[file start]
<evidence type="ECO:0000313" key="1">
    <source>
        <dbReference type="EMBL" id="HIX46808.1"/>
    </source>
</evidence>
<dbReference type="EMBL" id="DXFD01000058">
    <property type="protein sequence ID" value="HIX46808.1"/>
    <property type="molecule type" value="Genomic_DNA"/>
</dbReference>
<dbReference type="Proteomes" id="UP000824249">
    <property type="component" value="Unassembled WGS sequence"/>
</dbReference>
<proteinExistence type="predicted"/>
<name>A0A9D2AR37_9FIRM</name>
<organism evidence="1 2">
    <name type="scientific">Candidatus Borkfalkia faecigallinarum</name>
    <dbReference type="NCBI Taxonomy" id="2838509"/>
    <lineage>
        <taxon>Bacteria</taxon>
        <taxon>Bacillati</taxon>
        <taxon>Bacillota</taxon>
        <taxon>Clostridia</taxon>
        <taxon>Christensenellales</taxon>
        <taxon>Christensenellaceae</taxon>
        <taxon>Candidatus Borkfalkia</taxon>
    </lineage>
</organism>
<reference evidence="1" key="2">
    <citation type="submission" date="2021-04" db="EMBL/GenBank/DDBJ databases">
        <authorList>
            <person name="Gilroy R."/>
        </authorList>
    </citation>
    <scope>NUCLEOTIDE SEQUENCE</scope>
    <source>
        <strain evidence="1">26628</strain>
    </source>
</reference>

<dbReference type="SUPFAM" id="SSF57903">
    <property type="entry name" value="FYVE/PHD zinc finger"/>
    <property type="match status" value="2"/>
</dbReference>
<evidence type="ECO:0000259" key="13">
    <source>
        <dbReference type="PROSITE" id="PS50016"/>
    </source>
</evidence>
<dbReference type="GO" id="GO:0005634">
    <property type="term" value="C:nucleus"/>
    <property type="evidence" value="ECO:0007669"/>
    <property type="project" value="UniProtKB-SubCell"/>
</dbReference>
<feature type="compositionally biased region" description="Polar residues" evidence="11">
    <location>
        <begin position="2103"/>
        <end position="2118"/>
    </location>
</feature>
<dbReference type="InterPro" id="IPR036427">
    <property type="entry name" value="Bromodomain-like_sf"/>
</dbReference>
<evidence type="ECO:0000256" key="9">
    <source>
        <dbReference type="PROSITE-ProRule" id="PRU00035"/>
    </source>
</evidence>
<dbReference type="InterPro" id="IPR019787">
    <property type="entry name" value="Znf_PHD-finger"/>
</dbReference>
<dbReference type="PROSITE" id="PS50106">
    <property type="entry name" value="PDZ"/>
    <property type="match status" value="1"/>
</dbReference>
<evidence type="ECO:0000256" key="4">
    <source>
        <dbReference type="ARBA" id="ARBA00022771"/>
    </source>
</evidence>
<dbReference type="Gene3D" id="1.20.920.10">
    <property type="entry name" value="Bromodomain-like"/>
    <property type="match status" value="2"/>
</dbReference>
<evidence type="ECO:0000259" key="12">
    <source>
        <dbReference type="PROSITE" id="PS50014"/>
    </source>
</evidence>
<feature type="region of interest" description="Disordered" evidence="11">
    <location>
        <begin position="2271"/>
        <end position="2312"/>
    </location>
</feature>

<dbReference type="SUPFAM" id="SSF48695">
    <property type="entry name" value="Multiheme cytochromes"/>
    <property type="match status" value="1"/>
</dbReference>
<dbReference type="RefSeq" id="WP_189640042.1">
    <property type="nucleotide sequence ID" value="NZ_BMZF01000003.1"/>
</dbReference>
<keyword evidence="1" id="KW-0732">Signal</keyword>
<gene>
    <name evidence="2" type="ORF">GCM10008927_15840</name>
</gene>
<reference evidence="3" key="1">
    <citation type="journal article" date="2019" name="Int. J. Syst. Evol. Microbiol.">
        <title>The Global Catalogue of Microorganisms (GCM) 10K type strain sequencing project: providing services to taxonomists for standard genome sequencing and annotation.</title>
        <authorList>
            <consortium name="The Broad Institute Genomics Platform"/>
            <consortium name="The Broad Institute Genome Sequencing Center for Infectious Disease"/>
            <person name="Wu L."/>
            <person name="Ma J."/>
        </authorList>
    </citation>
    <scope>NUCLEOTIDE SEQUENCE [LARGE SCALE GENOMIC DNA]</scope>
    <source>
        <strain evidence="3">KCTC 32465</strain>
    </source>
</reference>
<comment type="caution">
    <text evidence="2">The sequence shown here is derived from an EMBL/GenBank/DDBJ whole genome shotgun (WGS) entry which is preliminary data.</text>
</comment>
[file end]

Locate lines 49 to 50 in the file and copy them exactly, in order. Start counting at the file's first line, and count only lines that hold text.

    <property type="term" value="C:nucleus"/>
    <property type="evidence" value="ECO:0007669"/>